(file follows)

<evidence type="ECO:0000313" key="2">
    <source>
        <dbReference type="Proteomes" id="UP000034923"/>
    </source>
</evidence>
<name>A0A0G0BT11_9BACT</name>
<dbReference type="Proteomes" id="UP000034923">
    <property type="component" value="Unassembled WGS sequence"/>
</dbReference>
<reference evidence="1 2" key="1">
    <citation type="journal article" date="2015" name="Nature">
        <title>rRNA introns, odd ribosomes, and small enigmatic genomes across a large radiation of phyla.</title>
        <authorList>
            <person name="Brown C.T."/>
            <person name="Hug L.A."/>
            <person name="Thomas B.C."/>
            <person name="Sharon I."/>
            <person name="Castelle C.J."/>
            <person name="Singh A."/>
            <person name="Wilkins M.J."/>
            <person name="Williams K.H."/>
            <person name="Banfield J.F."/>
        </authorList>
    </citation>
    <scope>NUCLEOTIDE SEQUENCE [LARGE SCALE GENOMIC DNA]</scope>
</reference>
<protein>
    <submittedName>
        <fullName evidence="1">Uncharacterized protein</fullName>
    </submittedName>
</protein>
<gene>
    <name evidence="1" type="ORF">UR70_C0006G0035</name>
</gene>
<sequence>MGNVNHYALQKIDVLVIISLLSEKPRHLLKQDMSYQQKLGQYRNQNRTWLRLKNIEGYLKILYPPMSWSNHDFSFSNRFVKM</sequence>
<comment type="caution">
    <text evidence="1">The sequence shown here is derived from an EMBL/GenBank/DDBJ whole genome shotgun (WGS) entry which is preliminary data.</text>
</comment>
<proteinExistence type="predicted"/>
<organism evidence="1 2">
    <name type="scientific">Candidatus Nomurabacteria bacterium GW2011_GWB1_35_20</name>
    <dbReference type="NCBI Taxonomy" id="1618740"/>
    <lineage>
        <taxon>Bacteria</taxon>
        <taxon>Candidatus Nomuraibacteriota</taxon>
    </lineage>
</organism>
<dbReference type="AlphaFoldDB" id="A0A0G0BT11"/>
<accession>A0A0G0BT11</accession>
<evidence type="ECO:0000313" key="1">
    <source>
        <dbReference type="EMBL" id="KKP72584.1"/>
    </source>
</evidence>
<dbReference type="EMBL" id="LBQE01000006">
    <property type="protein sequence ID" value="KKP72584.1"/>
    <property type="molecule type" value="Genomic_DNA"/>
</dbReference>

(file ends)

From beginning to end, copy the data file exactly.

<evidence type="ECO:0000313" key="2">
    <source>
        <dbReference type="Proteomes" id="UP000034923"/>
    </source>
</evidence>
<name>A0A0G0BT11_9BACT</name>
<dbReference type="Proteomes" id="UP000034923">
    <property type="component" value="Unassembled WGS sequence"/>
</dbReference>
<reference evidence="1 2" key="1">
    <citation type="journal article" date="2015" name="Nature">
        <title>rRNA introns, odd ribosomes, and small enigmatic genomes across a large radiation of phyla.</title>
        <authorList>
            <person name="Brown C.T."/>
            <person name="Hug L.A."/>
            <person name="Thomas B.C."/>
            <person name="Sharon I."/>
            <person name="Castelle C.J."/>
            <person name="Singh A."/>
            <person name="Wilkins M.J."/>
            <person name="Williams K.H."/>
            <person name="Banfield J.F."/>
        </authorList>
    </citation>
    <scope>NUCLEOTIDE SEQUENCE [LARGE SCALE GENOMIC DNA]</scope>
</reference>
<protein>
    <submittedName>
        <fullName evidence="1">Uncharacterized protein</fullName>
    </submittedName>
</protein>
<gene>
    <name evidence="1" type="ORF">UR70_C0006G0035</name>
</gene>
<sequence>MGNVNHYALQKIDVLVIISLLSEKPRHLLKQDMSYQQKLGQYRNQNRTWLRLKNIEGYLKILYPPMSWSNHDFSFSNRFVKM</sequence>
<comment type="caution">
    <text evidence="1">The sequence shown here is derived from an EMBL/GenBank/DDBJ whole genome shotgun (WGS) entry which is preliminary data.</text>
</comment>
<proteinExistence type="predicted"/>
<organism evidence="1 2">
    <name type="scientific">Candidatus Nomurabacteria bacterium GW2011_GWB1_35_20</name>
    <dbReference type="NCBI Taxonomy" id="1618740"/>
    <lineage>
        <taxon>Bacteria</taxon>
        <taxon>Candidatus Nomuraibacteriota</taxon>
    </lineage>
</organism>
<dbReference type="AlphaFoldDB" id="A0A0G0BT11"/>
<accession>A0A0G0BT11</accession>
<evidence type="ECO:0000313" key="1">
    <source>
        <dbReference type="EMBL" id="KKP72584.1"/>
    </source>
</evidence>
<dbReference type="EMBL" id="LBQE01000006">
    <property type="protein sequence ID" value="KKP72584.1"/>
    <property type="molecule type" value="Genomic_DNA"/>
</dbReference>